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Rubio V Cruz, the Battle for Negligible Non-White Republican Vote Share
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Steve Sailer points to a NYT article on comparing the putative Hispanic authenticity of Marco Rubio and Ted Cruz.

Data on volunteered electoral preferences among Hispanic Republicans are scant. Reuters-Ipsos daily tracking consistently has a Republican/independent sample that is too small for Hispanics for the term to register as a identifiable category. I have been able to track down a couple of state polls in Georgia and Florida, both conducted in November, that have cross-tabs for candidate support and Hispanic ethnicity. Both consist of responses from “likely Republican primary voters”.

In Georgia, Rubio gets 43% of the Hispanic support to Cruz’s 23%. They get 8% and 12% of the state’s total GOP support, respectively (keep in mind this was before Carson’s precipitous decline began, back when Rubio and Cruz were a distant third and fourth). Yes, tribalism is everywhere–backing support among Hispanics out, we see that the two Hispanic candidates garner less than 20% of the state’s overall Republican support, but 66% of its Hispanic Republican support.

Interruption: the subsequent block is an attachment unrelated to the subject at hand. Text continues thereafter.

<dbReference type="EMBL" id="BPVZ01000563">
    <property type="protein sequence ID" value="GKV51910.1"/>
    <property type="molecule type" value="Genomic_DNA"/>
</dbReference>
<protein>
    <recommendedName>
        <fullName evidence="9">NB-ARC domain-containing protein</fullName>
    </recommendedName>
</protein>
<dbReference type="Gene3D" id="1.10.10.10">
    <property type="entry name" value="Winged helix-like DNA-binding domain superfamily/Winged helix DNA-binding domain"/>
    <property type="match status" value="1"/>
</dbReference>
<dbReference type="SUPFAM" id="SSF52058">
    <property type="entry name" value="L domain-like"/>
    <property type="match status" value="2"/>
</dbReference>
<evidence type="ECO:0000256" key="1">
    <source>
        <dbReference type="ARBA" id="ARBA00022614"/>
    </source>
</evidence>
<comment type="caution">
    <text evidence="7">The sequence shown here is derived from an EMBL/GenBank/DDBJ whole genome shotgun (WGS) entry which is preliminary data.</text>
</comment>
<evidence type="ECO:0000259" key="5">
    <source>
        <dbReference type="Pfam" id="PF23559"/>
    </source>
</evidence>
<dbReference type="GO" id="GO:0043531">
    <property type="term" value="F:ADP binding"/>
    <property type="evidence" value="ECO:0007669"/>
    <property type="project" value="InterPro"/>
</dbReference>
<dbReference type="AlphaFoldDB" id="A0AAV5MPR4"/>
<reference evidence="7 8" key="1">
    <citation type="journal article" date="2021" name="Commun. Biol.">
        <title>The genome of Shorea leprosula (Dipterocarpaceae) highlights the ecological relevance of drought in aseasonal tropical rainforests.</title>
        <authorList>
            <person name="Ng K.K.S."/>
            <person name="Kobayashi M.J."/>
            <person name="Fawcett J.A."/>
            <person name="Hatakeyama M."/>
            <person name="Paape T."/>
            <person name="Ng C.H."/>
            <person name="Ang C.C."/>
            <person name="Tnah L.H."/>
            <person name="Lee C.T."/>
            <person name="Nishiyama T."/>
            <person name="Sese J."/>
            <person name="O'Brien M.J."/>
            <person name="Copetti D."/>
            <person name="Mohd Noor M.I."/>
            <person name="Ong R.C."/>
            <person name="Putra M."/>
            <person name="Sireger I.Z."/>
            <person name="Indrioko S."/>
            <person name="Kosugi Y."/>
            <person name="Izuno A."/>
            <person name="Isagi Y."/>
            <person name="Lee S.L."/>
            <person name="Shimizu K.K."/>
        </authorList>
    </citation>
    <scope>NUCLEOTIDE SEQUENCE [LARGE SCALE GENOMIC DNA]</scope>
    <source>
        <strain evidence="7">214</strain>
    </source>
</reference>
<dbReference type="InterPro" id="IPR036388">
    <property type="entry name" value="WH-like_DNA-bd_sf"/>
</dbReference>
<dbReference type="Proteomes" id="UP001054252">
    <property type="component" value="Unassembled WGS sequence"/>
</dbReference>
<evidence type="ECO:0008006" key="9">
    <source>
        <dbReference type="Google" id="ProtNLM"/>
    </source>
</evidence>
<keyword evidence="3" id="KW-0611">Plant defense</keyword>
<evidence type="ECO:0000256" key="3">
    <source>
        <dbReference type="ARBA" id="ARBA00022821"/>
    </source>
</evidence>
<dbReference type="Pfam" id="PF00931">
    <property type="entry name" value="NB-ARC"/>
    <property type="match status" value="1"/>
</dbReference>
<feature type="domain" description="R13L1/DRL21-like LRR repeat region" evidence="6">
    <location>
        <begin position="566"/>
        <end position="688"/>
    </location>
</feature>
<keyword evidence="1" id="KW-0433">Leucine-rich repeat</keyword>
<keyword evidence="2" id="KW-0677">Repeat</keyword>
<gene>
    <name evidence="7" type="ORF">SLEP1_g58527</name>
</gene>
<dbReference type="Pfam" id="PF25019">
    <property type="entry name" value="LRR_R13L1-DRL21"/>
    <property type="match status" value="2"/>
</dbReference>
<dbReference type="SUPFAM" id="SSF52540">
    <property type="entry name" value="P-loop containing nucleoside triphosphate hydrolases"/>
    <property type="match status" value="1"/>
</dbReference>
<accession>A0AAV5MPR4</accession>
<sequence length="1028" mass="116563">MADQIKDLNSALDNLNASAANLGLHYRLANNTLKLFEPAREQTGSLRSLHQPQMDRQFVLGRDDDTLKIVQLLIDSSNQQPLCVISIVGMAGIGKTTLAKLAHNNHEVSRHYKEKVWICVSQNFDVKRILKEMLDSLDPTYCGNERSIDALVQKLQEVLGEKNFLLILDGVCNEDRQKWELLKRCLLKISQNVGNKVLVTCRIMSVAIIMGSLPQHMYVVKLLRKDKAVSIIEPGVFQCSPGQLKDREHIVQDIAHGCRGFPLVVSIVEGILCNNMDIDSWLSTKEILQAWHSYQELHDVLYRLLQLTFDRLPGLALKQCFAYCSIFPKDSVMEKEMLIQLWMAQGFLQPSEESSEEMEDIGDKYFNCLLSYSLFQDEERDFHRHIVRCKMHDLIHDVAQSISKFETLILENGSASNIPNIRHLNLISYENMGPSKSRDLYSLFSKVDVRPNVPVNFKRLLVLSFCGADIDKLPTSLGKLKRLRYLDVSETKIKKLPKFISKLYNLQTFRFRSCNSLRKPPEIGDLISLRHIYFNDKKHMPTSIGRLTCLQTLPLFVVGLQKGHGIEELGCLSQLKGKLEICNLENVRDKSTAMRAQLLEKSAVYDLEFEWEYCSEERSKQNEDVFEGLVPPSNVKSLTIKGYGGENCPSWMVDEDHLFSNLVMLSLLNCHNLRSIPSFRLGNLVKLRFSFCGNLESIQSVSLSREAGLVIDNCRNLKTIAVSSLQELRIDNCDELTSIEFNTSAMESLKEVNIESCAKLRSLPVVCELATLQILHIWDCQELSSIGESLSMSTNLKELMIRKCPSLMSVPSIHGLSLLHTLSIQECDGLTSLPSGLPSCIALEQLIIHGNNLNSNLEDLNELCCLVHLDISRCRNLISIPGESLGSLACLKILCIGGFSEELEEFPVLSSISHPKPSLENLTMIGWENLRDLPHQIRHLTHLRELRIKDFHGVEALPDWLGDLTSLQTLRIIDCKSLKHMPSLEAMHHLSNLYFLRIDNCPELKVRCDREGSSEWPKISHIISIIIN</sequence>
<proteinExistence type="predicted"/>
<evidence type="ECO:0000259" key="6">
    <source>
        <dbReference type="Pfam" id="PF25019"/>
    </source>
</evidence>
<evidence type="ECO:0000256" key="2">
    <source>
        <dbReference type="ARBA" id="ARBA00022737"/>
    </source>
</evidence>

In Florida, Rubio gets 23% of support from Hispanics of Cuban ancestry to Cruz’s 9%. Among non-Cuban Hispanics, Rubio gets 9% and Cruz only 3%. Notably, Trump beats them both, getting 25% of Cuban support and 41% of non-Cuban Hispanic support in the state. Immigration from Mexico isn’t a salient issue in Florida. Among all Republican Floridians, Rubio gets 16% to Cruz’s 10%.

What do exist of the sparse data suggest that the ethnic pull is, at least currently, stronger with Rubio than it is with Cruz.

(Republished from The Audacious Epigone by permission of author or representative)
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  1. Rubio gets more Hispanic support than Cruz because he has both a Hispanic first name and a Hispanic last name.

  2. Cruz goes by a shorthand of his middle name, Ted. His first name is Rafael. To the extent that this onomastic stuff tells us anything, it's encouraging to see that he went with what he went with.

  3. The lower the female employment rate, the happier (relative to men) women were; the female:male happiness ratio was highest (in favor of women!) in Muslim countries and the Middle East.

  4. It looks like egalitarian countries have higher levels of self-reported happiness, but men tend to be happier than women in those countries, while tribalistic third world places have lower total levels of self-reported happiness but women tend to be happier than men.

    The utility of the term "happiness" is pretty tough to get a handle on.

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